Maine substance abuse counselors are licensed by the Board of Alcohol and Drug Counselors. They may have different credentials depending on their career goals.
The Board of Alcohol and Drug Counselors issues the following licenses:
A Certified Alcohol and Drug Counselor works in agency settings. A Licensed Alcohol and Drug Counselor, unlike a CADC, is authorized to go into private practice. An LADC can also become a CCS and take on supervisory duties. (So can mental health professionals from other disciplines.)
A person can qualify as a CADC through either education or experience. An LADC will need some experience; the amount depends on educational level.
A person can begin work as an Alcohol and Drug Counseling Aide. An Alcohol and Drug Counseling Aide must be a high school graduate or GED holder who has attained the age of at least 18. Aide status is granted only after employment. A person registered as an aide must notify the board of any change in employment.
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A person can become a CADC through either of two pathways. One emphasizes higher education; the other, supervised experience.
In order to qualify by higher education, the degree (or coursework) must be in a relevant field. A person can qualify on the basis of a degree at the associate level or higher or on the basis of 30 or more hours of coursework drawn from relevant fields. The degree (or qualifying coursework) must be earned through an accredited institution.
The following degrees can be accepted:
If the person seeks credentialing on the basis of coursework, he or she will need at least 30 semester hours in content areas identified in the rules (http://www.maine.gov/sos/cec/rules/02/chaps02.htm#384). The following are among the subjects that can be credited:
The Board has specifically stated that the substance abuse technician and mental health rehabilitation technician certificates issued by the University of Maine are acceptable, as is the mental health rehabilitation technician certificate issued by the University of Southern Maine.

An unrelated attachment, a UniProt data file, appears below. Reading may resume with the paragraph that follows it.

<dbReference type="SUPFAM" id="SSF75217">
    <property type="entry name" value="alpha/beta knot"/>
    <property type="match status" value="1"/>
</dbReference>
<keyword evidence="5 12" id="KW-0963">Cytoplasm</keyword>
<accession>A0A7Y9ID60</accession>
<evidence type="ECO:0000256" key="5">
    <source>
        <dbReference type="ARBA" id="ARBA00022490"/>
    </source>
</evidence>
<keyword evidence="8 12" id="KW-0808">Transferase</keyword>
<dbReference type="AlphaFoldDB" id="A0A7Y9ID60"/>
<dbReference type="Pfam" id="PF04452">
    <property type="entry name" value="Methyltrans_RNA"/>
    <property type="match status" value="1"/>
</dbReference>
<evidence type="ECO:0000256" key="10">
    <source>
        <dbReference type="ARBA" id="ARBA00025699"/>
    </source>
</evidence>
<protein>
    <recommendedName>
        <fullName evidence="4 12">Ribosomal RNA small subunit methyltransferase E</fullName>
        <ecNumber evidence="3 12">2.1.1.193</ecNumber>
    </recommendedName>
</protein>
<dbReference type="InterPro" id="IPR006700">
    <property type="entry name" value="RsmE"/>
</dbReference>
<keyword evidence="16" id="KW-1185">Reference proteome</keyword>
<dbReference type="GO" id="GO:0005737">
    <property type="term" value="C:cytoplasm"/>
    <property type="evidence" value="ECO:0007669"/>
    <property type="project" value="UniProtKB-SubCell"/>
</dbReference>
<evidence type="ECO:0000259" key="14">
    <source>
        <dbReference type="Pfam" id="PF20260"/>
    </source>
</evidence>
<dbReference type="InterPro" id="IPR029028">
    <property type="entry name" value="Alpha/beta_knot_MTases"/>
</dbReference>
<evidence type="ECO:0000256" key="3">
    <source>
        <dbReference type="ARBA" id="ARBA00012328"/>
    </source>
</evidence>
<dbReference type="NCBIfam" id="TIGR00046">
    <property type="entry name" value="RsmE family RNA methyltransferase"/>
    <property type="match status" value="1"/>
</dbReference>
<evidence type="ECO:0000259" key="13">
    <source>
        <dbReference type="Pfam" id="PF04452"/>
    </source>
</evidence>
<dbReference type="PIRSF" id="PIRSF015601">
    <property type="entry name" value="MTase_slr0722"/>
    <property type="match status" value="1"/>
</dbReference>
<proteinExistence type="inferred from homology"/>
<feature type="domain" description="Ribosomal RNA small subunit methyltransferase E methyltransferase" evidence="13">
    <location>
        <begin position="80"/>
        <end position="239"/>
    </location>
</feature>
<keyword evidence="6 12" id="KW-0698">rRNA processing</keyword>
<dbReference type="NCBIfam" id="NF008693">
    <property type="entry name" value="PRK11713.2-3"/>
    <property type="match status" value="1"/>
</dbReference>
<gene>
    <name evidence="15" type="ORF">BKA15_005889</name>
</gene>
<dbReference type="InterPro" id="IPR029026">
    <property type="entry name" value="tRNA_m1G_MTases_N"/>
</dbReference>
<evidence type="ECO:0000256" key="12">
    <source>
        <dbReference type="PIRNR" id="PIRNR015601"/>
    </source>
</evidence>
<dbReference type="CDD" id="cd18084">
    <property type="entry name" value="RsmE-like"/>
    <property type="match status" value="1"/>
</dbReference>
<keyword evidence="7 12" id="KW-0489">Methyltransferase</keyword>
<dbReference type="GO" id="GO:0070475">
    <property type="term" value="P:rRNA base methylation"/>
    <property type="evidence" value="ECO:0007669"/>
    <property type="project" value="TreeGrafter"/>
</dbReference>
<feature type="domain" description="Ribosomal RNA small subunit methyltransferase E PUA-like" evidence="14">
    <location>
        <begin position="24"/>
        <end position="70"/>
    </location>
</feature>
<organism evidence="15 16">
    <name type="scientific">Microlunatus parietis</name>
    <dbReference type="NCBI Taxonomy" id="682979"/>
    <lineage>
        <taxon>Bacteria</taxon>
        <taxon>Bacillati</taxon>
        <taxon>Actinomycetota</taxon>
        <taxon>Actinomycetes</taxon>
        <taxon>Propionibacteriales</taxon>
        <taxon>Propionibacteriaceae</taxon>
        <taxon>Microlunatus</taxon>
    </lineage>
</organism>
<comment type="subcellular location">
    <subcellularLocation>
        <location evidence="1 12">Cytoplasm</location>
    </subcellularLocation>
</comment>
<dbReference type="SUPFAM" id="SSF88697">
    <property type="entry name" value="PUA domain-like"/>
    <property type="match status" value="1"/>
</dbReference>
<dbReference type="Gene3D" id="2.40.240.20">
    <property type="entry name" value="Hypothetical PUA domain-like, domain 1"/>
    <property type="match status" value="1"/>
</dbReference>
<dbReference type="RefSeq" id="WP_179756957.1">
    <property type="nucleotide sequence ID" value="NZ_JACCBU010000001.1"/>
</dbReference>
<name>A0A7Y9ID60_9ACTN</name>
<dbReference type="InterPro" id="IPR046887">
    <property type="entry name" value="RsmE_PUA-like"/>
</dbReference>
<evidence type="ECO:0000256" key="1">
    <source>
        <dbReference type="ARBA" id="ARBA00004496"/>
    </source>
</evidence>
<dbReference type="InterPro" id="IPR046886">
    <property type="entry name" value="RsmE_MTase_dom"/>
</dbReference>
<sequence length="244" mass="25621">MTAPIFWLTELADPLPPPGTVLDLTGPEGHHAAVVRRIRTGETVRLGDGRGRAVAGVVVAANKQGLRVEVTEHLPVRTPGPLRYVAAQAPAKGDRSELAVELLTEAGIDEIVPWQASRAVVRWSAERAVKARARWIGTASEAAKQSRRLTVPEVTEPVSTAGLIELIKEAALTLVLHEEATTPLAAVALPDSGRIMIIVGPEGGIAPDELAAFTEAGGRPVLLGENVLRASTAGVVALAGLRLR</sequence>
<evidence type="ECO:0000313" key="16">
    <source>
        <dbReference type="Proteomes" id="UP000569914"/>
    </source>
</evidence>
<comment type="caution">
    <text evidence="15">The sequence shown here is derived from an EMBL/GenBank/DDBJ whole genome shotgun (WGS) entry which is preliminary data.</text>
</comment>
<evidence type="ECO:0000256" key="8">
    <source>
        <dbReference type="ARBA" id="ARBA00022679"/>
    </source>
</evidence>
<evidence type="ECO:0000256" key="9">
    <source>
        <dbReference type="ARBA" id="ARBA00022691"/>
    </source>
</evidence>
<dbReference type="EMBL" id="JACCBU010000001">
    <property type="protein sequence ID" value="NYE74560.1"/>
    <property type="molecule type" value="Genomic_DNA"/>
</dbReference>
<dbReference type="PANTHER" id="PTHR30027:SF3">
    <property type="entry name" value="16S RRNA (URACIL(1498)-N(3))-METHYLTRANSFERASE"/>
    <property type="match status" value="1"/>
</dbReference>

A person who seeks a degree in substance abuse counseling may wish to consult the Addiction Technology Transfer Center Network directory (http://www.nattc.org/addiction-programs/search.aspx).
A person can also qualify on the basis of experience. The Board will require 4,000 hours. At least three of the following must be included:
In order to be credited, experience must be supervised at the rate of one hour for every 20 direct client contact hours.
A person can become an LADC with any level of education from high school graduation on. A person who does not have a qualifying degree will need 6,000 hours of experience. With an associate or baccalaureate degree in a qualifying field, the requirement is reduced to 4,000 hours. With a master’s degree, the requirement is reduced to 2,000 hours. Qualifying degrees at the LADC level are the same as at the CADC level.
The Maine Board of Alcohol and Drug Counselors utilizes examinations developed by the International Certification & Reciprocity Consortium (IC&RC). CADCs take the Alcohol and Drug Counselor (ADC) examination. To achieve the LADC license, a professional must pass both the ADC examination and the Advanced ADC examination. CCSs must pass the Clinical Supervisor (CS) examination.
The Board uses an online application process. Applicant still, however, have the option of downloading paper forms (http://www.maine.gov/pfr/professionallicensing/professions/alcohol/forms.html).
There are two steps to the application process. Candidates apply for examination, then apply for licensure after they have passed. Education is documented at the pre-examination stage.
The licensing agency will seek a motor vehicle report.
Out-of-state practitioners must provide licensure from each state where they have held licensing.
Licenses are renewed every two years. Alcohol and Drug Counseling Aides are responsible for completing 12 hours of continuing education. The requirement becomes 24 hours at the CADC level and 36 hours at the LADC level. Supervisory certification comes with a 12 hour continuing education obligation; thus, a person credentialed as an LADC and CCS will need to accrue 48 hours.
Licensing information is available from the Maine Office of Professional and Occupational Regulation (http://www.maine.gov/pfr/professionallicensing/professions/alcohol/). The Office of Professional and Occupational Regulation can be reached by telephone at (207) 624-8689. Alcohol and Drug Licensing can be reached by email at 'alcoholdrug.lic at maine.gov'.
State regulations describe minimum requirements for staffing. These may vary slightly based on type of program (http://www.maine.gov/sos/cec/rules/10/chaps10.htm#118). The document states, for example, that freestanding residential detoxification programs will have "appropriately credentialed alcohol and drug counselors".
The Maine Association for Addiction Professionals is a state professional association (http://www.naadac.org/maine).